I used the ones that are already shelled so that’s half the battle already.
Do you have to add almonds to this broad bean recipe? No, actually you don’t.
It’s a quirk from this part of Andalucia and I like the twist of flavour they give to this Spanish broad bean recipe.
So, let’s get started.
Preparing the Almonds (if using) for this Broad Bean Recipe from Spain
Use raw unsalted almonds. Mine were a bit stale and tough, in which case it’s best to soak them for an hour or so. You can use hot or cold water – I used hot to speed things up. Normally, it isn’t necessary to soak or to peel them.
After soaking, drain away the water and rinse the almonds well.
Next, heat a little olive oil in a frying pan and gently fry the almonds with a little salt, until golden in colour. If you have healthy looking almonds, just jump to this as the first step: frying them in their skins.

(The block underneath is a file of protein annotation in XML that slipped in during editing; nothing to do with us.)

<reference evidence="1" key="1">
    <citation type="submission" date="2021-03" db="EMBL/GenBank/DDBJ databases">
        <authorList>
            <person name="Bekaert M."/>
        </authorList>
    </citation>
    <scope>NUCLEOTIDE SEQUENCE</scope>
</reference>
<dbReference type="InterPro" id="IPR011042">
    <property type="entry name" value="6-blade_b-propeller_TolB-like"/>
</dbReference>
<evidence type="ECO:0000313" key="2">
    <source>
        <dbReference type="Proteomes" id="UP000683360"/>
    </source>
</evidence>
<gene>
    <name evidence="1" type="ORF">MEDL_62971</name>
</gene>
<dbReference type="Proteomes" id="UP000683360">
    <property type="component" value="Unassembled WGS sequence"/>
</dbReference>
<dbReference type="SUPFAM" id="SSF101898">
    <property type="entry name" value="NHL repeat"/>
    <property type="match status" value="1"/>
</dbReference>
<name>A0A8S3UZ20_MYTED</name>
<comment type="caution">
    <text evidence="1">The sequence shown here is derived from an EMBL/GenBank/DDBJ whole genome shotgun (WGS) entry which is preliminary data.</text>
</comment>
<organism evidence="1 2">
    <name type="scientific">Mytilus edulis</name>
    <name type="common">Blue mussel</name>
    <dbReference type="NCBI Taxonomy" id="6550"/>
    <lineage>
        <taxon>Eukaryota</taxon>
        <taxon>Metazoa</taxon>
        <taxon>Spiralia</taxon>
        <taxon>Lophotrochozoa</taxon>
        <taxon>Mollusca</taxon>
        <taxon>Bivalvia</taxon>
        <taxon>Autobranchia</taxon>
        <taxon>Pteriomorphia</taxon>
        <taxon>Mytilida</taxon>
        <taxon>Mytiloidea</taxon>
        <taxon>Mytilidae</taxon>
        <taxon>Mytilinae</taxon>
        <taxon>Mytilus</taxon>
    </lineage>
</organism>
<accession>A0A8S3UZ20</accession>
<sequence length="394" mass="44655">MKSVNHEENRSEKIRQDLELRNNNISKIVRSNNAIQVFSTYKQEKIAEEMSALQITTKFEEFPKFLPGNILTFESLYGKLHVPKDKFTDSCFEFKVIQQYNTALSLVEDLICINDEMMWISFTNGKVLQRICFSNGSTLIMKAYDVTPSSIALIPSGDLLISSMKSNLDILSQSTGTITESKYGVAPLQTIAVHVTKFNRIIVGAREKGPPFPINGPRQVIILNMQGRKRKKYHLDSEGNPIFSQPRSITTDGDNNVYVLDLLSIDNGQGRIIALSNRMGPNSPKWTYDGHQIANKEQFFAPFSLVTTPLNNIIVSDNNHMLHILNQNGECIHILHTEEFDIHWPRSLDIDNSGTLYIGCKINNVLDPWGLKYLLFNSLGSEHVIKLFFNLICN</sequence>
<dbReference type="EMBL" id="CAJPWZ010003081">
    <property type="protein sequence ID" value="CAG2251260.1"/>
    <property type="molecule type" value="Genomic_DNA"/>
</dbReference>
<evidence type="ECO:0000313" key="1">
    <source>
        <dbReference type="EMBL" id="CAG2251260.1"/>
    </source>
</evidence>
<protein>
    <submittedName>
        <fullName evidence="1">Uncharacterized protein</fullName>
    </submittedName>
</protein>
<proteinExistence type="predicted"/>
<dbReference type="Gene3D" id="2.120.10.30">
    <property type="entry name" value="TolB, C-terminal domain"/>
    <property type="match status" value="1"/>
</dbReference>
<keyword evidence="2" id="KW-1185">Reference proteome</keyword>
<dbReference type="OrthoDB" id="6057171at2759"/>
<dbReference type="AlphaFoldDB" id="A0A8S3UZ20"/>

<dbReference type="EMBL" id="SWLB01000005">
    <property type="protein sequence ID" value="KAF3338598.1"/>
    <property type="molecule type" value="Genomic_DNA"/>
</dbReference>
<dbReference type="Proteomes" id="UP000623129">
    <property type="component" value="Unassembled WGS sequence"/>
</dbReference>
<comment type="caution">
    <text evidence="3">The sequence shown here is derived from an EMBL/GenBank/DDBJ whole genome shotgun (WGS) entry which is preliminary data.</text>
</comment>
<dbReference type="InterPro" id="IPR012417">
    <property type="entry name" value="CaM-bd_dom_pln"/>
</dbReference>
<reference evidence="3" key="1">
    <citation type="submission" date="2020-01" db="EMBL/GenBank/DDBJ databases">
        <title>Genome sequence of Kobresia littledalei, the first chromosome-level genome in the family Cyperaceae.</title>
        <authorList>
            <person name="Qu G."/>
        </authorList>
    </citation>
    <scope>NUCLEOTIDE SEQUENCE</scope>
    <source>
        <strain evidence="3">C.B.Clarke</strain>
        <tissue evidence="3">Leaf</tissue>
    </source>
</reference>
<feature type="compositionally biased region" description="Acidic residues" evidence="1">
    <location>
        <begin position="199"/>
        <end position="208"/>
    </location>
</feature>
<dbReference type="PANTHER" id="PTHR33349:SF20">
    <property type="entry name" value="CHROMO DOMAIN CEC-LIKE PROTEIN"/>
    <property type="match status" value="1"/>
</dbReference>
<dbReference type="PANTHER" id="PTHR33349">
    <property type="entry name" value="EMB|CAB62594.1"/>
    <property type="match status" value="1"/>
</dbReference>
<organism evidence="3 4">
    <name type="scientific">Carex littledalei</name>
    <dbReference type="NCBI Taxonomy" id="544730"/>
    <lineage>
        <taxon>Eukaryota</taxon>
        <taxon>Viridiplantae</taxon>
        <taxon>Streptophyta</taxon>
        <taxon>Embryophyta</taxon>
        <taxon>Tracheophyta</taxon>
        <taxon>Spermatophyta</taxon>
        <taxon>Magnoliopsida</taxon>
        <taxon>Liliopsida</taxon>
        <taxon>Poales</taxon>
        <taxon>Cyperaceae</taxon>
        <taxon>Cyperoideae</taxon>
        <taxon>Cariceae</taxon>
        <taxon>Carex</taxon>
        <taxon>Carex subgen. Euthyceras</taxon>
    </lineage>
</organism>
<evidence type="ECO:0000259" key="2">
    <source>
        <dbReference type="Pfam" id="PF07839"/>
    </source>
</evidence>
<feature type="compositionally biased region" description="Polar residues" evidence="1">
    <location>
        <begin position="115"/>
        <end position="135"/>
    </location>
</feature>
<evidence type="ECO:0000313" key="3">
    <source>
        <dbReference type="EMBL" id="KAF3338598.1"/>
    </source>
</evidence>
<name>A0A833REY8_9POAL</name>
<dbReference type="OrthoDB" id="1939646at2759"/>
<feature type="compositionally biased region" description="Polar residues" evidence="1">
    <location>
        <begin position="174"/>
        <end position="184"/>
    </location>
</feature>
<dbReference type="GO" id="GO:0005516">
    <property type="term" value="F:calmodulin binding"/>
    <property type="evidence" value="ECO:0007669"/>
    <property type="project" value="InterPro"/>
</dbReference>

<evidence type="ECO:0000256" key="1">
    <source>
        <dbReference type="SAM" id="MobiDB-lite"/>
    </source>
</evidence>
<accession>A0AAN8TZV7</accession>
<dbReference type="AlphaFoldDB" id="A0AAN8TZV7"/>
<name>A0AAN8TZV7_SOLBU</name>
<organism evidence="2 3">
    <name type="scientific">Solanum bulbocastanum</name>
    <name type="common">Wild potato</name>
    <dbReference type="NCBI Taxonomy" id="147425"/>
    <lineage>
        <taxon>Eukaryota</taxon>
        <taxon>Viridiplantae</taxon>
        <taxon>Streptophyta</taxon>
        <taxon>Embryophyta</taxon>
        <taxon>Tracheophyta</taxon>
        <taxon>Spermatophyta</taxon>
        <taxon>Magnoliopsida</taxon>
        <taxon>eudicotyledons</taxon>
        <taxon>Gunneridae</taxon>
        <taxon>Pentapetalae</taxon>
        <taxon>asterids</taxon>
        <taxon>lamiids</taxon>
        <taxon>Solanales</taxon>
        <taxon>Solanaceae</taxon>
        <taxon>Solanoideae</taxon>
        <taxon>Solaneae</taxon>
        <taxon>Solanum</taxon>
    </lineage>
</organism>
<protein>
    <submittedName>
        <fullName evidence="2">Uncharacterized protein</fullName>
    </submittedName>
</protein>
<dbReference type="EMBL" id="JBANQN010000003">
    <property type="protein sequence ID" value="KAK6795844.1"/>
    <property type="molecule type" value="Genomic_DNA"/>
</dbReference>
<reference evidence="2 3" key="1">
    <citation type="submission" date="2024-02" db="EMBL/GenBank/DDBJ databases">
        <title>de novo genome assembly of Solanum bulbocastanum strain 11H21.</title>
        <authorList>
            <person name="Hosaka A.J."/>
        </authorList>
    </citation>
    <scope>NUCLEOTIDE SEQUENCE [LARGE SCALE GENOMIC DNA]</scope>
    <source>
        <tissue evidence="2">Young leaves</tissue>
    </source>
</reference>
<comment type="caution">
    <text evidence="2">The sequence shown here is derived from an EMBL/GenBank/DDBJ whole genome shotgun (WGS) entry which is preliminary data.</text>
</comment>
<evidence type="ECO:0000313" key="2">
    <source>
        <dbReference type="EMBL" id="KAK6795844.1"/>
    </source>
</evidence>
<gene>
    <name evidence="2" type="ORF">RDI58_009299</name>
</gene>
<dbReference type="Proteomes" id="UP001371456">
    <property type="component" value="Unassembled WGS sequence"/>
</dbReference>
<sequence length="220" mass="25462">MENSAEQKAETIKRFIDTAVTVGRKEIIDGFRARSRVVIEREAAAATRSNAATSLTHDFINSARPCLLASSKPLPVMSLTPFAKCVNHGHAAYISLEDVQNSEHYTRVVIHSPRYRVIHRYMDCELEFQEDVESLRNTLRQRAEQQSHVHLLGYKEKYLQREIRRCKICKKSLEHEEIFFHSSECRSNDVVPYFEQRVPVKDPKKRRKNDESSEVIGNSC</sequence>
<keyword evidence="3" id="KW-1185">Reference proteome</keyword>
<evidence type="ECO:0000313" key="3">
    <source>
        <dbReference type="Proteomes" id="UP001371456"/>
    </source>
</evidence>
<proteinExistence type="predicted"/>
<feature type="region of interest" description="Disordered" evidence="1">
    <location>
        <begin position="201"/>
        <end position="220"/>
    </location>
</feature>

Transfer to your hand blender and add a little water to blend.
You’ll need to scrape down the sides, add a little more water and blend again.
Rinse and repeat until you have a smooth, white milky liquid. Set it aside for adding to the cazuela de habas later.
Making the Fried Broad Beans
Heat about 3 tablespoons olive oil in a pan and fry 1 onion with 3 cloves of garlic. Add some salt, paprika and a touch of cumin. You can also add 1/2 tsp turmeric if you like. (It’s not traditional, but I love turmeric!)
Chop up 1 green pepper and add to the pan.
Meanwhile, top and tail the broad beans. I have not indicated a specific quantity of beans here, as it’s flexible and you can add more or less, however you like. For this recipe I used about 20 beans.